Since I sent around our Best Of Welsh & Borders producers the Welsh Government list of funding to food festivals, there have been a lot more questions being asked as to what many of them do with their money. Well I have to say there’s no point asking me, if they want to know they must ask the organisers themselves. As you would expect they all work very differently, have vastly varying priorities and obviously varying amounts of experience of putting on festivals.
I have no idea at all what guidance or maybe restrictions that the government sets on how ‘their’ money is spent, or if that happens. But I do think it is more than time that some priorities were laid down for funded festivals. I think we can all agree that food festivals must have food as their core activity which must therefore mean that food is the priority, which means that producers are paramount. Sadly we know that at many events this is simply not the case. But unless producers vote with their feet and don’t attend, or Wag makes an effort to improve all festivals, producers are in a difficult situation.
One suggestion that I have been thinking about is that a well established, professional producer is invited onto their local festival committee. Their role will be to inform the committee the basics that traders must have and I’m looking at electric that doesn’t fail within the first hour – that’s even if it gets connected in the first place, and traders are not paying through the nose for the ‘honour’ of having that vital power supply. A couple of portable toilets placed near the traders – just for them, so that those having to work solo don’t have to waste precious selling time going on a country hike to take a natural break! They could help on layout of stands as they have a must better idea of traffic flow than anyone, noise levels for music, parking vans, loading and off-loading, number of similar stands – these are all issues that can make a traders life easier or make them feel that this is the last time they waste their hard earned cash at this event. I’m sure they’ll also have lots of additional ideas that would make their event special, not just for them, but for the public too. The trader representative could be the official spokesperson for the event and maybe this would will take pressure away from the organisers and help the event run more smoothly.
There always seem to be complaints from traders about festivals but after running them for years shouldn’t the bulk of the troubles have now been sorted? I know that festivals are run basically by volunteers, but the fact no-one can run away from is that festivals are much-needed income for traders. They are not attending to pay for an exotic holiday, they’re attending to pay their mortgages, pay their council tax and feed their kids. I’m positive that life for organisers would be much easier if communication was better between them and the traders. I am still wondering why traders pay their money but quite often have no idea where they will be sited. Would it be too difficult for organisers to issue a site plan with the tradestands shown and traders can book where they wish. Of course that means that there would be some flexibility in stand prices as those with better traffic flow would be charged at a premium, whilst those on the out edges would be slightly cheaper. Would this work? I know I have had lots of moans about Abergavenny again this year not only from those that couldn’t get accepted but those who have been placed in an area they’d rather not be in. Some organisers have told me that a few traders could be difficult and although you do occasionally get unprofessional guys on the circuit, I just explain, quite patiently, that this is their livelihood and the majority just want to earn some decent money.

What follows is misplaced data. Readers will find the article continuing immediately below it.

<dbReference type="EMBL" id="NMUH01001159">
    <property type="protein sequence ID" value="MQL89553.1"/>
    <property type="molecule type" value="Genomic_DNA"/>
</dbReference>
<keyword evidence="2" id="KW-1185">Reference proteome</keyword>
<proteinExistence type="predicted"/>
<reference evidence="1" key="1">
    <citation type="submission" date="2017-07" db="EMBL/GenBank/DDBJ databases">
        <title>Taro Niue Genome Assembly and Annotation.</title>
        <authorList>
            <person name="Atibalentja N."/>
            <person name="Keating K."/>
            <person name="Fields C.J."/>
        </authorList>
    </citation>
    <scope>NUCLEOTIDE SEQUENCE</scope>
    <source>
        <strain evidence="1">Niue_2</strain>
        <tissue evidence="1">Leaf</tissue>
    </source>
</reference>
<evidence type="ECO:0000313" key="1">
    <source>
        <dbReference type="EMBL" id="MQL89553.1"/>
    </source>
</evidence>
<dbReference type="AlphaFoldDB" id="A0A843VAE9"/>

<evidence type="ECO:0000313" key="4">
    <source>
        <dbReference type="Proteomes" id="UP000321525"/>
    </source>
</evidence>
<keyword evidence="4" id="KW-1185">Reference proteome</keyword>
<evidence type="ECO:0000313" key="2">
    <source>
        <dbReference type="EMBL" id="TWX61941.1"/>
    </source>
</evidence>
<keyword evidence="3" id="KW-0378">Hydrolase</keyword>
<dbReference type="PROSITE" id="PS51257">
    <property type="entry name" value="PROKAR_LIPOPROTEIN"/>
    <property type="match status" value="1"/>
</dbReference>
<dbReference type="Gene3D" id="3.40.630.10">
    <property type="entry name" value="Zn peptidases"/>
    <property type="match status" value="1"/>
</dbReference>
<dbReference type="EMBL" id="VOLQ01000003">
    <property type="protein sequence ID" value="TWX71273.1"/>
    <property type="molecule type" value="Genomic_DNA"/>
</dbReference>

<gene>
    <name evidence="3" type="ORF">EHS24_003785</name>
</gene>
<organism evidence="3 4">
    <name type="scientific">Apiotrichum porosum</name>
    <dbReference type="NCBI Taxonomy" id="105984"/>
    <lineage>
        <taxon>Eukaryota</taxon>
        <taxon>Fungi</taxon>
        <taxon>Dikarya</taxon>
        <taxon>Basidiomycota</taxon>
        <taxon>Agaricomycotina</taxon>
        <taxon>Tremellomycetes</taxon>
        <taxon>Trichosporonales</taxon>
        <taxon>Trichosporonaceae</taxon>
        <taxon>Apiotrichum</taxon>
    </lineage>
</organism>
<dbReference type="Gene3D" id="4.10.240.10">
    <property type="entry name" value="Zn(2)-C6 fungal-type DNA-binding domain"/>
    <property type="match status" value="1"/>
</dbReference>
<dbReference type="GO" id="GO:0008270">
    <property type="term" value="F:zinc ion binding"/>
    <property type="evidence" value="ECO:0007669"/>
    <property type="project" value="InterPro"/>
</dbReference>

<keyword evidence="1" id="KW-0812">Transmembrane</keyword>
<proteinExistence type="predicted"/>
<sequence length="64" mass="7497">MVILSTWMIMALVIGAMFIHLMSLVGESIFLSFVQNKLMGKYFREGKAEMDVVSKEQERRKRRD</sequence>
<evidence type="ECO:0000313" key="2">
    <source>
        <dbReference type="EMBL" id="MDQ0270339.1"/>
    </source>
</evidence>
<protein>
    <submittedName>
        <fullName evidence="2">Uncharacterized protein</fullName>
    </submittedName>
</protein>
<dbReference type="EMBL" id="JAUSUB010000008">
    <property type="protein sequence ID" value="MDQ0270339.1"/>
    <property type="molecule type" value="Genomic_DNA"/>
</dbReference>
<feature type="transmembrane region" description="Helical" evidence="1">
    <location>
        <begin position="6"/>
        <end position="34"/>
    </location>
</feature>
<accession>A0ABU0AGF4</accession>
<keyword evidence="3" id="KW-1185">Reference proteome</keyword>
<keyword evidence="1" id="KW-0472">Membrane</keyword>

At an event this year with very low attendance, I was asked what this festival has done about advertising and marketing. Well that was another question I couldn’t answer apart from the fact they weren’t advertising with Welsh Country, which meant that wouldn’t have sent details around our Best Of Welsh & Borders producers, put up on Welsh Country website or done any editorial in a relevant issue. So I would assume it was local advertising, if any. I’m sure I’m right on my guess that traders, when they book their space, ask what Promotion & Marketing the organisers are going to do, they simply hope and trust that the organisers will have a plan on how to get people into the event – fingers crossed!!!
I’m not 100% sure, but I understand that organisers are allowed to use their own judgement on Promotion & Marketing as they are not directed by Wag, but I must finish off by sharing this story with you. As we finish off our September/October issue, we contacted Conwy Food Festival to see if they wished to work with us, but were told: no we get lots of local editorial and the Welsh Government look after us very well with funding.” Well there’s lots of truth in that with Wag giving them £41k this year, the same amount as they received last year – so lucky Conwy, no budget cuts there, wonder if tradestand prices have come down as they are so financially well looked by Wag.
Abergavenny,Cardiffand Conwy were festivals I have highlighted as being fortunate in not having their funding cut this year and querying why. It was only when we downloaded the Miller Research report that to get around high funding for these three festivals, that they are now classed as ‘Flagship National Events’ and so I guess they can continue to feel confident that Wag will continue to look at this trio very well. Think to summarise it’s down to the producers to speak up if they are not happy and make suggestions for improvements, but I know a few are reluctant to do this as they feel they wont get a stand the following year of be stuck out on the edge. I don’t wish to say they can’t win, I simply think we must just find ways to improve.